How ya’ gonna keep ’em down on the farm?
A few years back, the music industry was in the doldrums. It was getting harder and harder to make money, and grow a fan base. This was not a good thing for anyone.
Ashley Capps of AC Entertainment, a music promoter based in Knoxville, TN was getting frustrated. Capps started his career booking shows at the University of Tennessee, and then in clubs. He knew the spirit of younger music fans well. What would they want?
So in 2002, he partnered with Superfly Presents, an event production company based in New Orleans. The founders of Superfly also started their music careers while they were students at Tulane. Thinking back to the most revolutionary concert of their time, the group realized it was Woodstock. Why not create a modern version of Woodstock?
They knew they were on to something. But they had a few things to deal with. The trick was to create something basically out of thin air (read- $$$), create something new and exciting …something that would appeal to young music lovers during the summer when they were free to travel and have fun. (read: spend money). Something with music ’round the clock, camping options, arts – all around free spirited good times. Offering the best music of multiple genres. Without alot of money.
So Bonnaroo Music & Arts Festival was born in 2002 – with a focus on jam bands. According to Wikipedia, Bonnaroo, or Bon-a-roo, is a New Orleans French Creole slang phrase meaning “best on the street.” The phrase is derived from French words “bon à rue”, though the phrase does not exist in French.
The four day June festival is held on a 700 acre farm in Manchester, Tennessee. Multiple stages feature live music of all types including indie rock, classic rock, world music, hip hop, jazz, Americana, bluegrass, country music, folk, gospel, reggae, pop, electronic, and other alternative music.
At it’s height of popularity it’s attracted 80,000 music lovers. Because of Bonnanroo’s success, the festival circuit started to grow again and in a big way. Today, live touring accounts for the largest piece of an artist’s income.
People like music,…. lots of people
Enjoy checking out different types of festivals? It’s the best way to see alot of music you love and discover tons of new and up and coming bands and artists.Now there are tons in every area of the country, and for every genre of music. The Indie Bible and other resources have lists of festivals by state and genre.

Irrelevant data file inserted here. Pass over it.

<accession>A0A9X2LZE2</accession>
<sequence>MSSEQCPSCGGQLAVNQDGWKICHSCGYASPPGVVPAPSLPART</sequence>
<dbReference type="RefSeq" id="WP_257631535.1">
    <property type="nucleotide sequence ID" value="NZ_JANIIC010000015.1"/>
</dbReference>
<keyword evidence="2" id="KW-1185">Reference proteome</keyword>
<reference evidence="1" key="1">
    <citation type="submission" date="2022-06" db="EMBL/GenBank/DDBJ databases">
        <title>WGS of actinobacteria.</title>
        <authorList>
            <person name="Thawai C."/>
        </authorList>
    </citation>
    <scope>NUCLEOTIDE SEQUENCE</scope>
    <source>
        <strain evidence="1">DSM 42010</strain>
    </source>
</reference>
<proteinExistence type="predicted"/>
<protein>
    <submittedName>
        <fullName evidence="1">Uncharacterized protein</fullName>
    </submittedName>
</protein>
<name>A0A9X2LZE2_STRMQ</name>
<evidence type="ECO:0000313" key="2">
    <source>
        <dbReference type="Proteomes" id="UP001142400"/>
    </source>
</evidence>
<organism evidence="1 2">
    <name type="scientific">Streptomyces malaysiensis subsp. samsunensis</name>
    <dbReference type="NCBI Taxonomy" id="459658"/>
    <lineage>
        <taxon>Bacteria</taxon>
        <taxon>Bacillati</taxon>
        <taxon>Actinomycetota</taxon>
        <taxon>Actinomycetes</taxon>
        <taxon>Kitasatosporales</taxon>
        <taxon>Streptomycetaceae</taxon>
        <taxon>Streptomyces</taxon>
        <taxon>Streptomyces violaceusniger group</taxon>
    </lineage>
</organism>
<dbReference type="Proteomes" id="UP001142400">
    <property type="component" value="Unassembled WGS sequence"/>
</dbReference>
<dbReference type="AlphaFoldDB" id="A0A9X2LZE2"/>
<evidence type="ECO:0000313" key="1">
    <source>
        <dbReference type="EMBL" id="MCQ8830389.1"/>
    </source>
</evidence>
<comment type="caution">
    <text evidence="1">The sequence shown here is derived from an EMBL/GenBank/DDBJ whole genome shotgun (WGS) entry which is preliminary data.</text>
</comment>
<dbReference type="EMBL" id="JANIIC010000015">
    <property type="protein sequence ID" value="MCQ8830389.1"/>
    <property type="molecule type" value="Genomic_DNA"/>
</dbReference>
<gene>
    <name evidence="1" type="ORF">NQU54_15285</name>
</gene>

Fun in the sun all day
Plan what shows you want to see
Celebrate good times
Grab your tribe and choose some festivals to enjoy. They run the range from Big Daddies like the ‘Roo and New Orleans Jazz & Heritage Festival, Red Rocks in Telluride and Governor’s Ball in New York to smaller regional and local genre specific ones.
Whether you’re going for fun (with friends) or work (playing music) there are some things you should consider before you go.
Preparing/Planning for Festival as a fan
First question- can you afford it?
- ticket price
- transportation costs
- what to pack
- what you need to survive hot hot weather
- how long it takes to get there and get back
- Plan B and contingency plans for weather, traffic jams etc
Preparing for the festival….as a performer
Biggest question: Are you ready?
Are you being paid?
- Is the amount you’re being paid enough to cover the cost of the gig?
- Can they accommodate the production needs of your show
- Transportation for band
- Food and drinks
- Press and interview opportunities
- Are there bands you can network with?
- Key contacts for production, emergency and all other aspects of show
- Can you get key stage footage for media and social use?
- Do you have new music to showcase and sell?
If you want to learn more about bands and gigs, check out the MR411 Resources on the site. You’ll find best practice information and insider tips to help you be your best version of your musical self. You can also get lots of free tips and cool stuff by signing up for the MR411 newsletter.